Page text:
David Williamson

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David Williamson

Williamson in 1972
Williamson in 1972
BornDavid Keith Williamson
(1942-02-24) 24 February 1942 (age 82)
Melbourne, Victoria, Australia
OccupationPlaywright, screenwriter
GenreTheatre, film, television

David Keith Williamson AO (born 24 February 1942) is an Australian playwright. He has also written screenplays and teleplays.

Early life[edit]

David Williamson was born in Melbourne, Victoria, on 24 February 1942, and was brought up in Bairnsdale. He initially studied mechanical engineering at the University of Melbourne from 1960, but left and graduated from Monash University with a Bachelor of Engineering degree in 1965. His early forays into the theatre were as an actor and writer of skits for the Engineers' Revue at Melbourne University's Union Theatre at lunchtime during the early 1960s, and as a satirical sketch writer for Monash University student reviews and the Emerald Hill Theatre Company.

After a brief stint as design engineer for GM Holden, Williamson became a lecturer in mechanical engineering and thermodynamics at Swinburne University of Technology (then Swinburne Technical College) in 1966 while studying social psychology as a postgraduate part-time at the University of Melbourne. He completed a Master of Arts in Psychology in 1970, and then completed further postgraduate research in social psychology. Williamson later lectured in social psychology at Swinburne, where he remained until 1972.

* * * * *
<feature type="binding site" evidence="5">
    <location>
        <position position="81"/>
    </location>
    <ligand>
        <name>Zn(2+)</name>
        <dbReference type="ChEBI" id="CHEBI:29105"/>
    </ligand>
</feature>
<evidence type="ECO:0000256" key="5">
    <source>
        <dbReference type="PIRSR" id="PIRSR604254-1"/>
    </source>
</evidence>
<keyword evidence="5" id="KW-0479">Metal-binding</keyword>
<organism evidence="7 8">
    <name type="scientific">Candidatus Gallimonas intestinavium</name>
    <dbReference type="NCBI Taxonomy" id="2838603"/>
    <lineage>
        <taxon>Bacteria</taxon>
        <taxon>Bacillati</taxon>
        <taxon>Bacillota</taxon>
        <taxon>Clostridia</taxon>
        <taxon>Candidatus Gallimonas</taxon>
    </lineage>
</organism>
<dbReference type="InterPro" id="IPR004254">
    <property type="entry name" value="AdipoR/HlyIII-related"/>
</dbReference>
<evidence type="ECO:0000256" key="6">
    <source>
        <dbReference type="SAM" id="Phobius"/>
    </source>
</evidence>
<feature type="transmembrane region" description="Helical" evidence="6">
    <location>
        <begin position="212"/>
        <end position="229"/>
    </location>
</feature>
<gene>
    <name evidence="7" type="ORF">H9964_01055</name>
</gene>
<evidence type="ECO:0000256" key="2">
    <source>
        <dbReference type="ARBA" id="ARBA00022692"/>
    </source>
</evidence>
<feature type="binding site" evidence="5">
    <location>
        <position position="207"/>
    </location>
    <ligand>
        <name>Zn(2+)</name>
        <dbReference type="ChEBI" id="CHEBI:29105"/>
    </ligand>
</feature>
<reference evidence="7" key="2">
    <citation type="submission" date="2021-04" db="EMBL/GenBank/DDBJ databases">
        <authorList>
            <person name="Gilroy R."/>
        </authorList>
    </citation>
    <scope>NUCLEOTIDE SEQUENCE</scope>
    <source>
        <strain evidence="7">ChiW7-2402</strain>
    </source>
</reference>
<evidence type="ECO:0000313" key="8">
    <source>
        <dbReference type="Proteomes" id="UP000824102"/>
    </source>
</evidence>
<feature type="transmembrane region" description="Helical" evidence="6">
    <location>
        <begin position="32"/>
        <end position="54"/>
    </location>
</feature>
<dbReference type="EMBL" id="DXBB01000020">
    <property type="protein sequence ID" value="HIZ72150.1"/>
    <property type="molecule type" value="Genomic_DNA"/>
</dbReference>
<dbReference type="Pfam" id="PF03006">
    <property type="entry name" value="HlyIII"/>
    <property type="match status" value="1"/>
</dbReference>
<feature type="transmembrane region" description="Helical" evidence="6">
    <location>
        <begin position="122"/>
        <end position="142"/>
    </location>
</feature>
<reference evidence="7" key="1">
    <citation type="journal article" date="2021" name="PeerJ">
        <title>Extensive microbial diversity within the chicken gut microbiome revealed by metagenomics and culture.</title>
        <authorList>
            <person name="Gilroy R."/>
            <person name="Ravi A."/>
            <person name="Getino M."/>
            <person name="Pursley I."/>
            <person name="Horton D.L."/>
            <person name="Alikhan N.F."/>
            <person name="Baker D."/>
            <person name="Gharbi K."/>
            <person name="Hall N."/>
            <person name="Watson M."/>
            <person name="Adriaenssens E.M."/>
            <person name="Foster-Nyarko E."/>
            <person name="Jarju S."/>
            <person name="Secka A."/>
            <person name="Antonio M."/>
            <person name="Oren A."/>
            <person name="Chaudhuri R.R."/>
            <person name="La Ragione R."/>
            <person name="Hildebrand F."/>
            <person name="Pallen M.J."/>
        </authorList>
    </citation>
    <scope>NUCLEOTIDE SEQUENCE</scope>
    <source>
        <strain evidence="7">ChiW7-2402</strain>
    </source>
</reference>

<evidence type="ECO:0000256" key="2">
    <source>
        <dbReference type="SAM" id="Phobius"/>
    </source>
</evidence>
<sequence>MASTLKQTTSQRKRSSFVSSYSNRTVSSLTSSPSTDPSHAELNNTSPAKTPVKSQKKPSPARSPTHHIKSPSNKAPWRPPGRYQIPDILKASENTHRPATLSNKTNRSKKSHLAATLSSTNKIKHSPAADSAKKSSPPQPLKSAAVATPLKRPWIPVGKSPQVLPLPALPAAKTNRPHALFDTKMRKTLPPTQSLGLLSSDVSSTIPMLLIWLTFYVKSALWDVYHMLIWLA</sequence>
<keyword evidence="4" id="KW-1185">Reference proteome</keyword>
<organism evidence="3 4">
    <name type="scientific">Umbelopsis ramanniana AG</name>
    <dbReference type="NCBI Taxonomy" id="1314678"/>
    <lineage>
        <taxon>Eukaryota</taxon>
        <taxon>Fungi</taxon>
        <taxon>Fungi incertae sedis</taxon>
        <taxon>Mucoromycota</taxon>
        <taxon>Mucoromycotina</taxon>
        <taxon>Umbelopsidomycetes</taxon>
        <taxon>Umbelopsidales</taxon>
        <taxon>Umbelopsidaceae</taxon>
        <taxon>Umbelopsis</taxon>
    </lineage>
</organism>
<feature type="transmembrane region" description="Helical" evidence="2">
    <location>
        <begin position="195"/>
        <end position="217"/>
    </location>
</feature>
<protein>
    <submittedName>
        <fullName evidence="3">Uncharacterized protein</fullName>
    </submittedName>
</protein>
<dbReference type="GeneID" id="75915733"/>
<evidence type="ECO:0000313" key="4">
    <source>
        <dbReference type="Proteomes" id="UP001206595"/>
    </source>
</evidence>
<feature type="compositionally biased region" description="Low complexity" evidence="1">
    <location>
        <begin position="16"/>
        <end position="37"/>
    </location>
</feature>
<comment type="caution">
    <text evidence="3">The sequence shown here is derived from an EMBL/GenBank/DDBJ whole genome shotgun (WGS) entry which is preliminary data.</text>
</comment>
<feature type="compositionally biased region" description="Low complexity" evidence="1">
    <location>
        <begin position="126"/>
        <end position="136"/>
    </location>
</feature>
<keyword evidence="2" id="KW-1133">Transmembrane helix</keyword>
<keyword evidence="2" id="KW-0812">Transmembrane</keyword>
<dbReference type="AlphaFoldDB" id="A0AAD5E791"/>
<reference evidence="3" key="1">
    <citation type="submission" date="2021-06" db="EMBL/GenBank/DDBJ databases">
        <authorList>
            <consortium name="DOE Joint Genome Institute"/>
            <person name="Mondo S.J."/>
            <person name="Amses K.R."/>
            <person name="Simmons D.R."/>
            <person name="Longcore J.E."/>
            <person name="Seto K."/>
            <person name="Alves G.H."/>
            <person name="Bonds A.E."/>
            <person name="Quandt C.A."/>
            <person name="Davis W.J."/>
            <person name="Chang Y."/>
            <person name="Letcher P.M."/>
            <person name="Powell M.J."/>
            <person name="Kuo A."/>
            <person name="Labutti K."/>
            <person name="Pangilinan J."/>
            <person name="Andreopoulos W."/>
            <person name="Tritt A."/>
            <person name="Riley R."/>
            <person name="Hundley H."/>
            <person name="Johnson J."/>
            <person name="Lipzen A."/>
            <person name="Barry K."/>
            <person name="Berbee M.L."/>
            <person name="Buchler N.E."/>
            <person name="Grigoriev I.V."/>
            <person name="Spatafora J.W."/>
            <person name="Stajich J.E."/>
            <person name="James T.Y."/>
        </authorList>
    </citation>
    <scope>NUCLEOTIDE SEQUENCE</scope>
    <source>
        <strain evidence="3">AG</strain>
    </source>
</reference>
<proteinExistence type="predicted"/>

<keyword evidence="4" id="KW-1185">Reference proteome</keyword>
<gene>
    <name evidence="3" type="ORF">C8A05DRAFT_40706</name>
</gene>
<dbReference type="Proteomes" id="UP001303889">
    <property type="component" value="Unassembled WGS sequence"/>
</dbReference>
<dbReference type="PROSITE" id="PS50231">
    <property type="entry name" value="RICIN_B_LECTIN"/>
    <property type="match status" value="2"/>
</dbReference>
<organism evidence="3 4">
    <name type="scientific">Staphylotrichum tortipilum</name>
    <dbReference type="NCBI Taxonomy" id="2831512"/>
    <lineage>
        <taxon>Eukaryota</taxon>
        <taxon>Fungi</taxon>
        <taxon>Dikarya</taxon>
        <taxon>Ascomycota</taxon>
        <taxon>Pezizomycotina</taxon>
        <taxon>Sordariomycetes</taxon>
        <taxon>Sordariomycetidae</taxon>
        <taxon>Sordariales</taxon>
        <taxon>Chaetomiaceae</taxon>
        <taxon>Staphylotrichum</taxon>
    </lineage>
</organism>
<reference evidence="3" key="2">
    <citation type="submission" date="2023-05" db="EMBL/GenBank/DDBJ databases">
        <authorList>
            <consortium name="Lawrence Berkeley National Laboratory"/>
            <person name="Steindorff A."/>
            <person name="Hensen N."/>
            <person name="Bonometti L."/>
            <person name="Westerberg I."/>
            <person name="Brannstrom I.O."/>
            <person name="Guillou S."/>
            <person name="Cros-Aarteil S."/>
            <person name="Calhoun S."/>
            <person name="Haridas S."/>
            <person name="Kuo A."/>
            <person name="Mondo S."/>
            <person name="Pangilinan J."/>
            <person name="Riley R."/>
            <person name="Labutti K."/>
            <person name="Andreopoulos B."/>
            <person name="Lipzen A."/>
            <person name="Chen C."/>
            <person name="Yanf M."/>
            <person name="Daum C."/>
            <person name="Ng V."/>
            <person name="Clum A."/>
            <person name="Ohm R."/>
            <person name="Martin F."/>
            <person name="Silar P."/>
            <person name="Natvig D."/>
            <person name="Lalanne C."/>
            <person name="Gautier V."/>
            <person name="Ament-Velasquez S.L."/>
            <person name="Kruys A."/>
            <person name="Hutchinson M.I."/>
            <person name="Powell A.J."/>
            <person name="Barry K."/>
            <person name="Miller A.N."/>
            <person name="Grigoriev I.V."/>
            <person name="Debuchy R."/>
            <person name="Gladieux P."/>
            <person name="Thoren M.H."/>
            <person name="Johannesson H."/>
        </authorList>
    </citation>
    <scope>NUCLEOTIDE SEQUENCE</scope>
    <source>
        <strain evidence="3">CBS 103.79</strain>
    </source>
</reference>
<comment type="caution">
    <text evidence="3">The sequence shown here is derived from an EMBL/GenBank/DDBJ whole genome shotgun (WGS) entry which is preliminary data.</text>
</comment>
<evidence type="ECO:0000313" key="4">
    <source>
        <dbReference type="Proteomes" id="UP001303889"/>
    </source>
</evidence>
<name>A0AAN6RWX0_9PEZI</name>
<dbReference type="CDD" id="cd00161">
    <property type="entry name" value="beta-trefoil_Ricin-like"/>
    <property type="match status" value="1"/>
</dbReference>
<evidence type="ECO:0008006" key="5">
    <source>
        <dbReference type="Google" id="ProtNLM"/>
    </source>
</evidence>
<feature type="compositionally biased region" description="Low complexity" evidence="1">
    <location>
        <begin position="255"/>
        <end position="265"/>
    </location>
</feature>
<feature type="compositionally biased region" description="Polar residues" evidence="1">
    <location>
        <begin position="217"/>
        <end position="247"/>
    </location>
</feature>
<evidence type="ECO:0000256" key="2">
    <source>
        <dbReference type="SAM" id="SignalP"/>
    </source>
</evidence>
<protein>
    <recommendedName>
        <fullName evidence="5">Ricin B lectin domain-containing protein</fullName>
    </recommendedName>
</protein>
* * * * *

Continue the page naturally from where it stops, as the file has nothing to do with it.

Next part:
Williamson first turned to writing and performing in plays in 1967 with La Mama Theatre Company and the Pram Factory, and rose to prominence in the early 1970s, with works such as Don's Party (later turned into a 1976 film), a comic drama set during the 1969 federal election; and The Removalists (1971). He also collaborated on the screenplays for Gallipoli (1981) and The Year of Living Dangerously (1982). Williamson's work as a playwright focuses on themes of politics, loyalty and family in contemporary urban Australia, particularly in two of its major cities, Melbourne and Sydney.

Major stage works include The Club, The Department, Travelling North, The Perfectionist, Emerald City, Money and Friends and Brilliant Lies.

Recent work has included Dead White Males, a satirical approach to postmodernism and university ethics; Up for Grabs, which starred Madonna in its London premiere; and the Jack Manning Trilogy (Face To Face, Conversation, Charitable Intent) which take as their format community conferencing, a new form of restorative justice, in which Williamson became interested in the late 1990s and early 2000s.

In recent years he has alternated work between larger stages (including Soul Mates, Amigos and Influence – all premiered with the Sydney Theatre Company) and smaller ones (including the Manning trilogy, Flatfoot and Operator, which premiered at the Ensemble Theatre).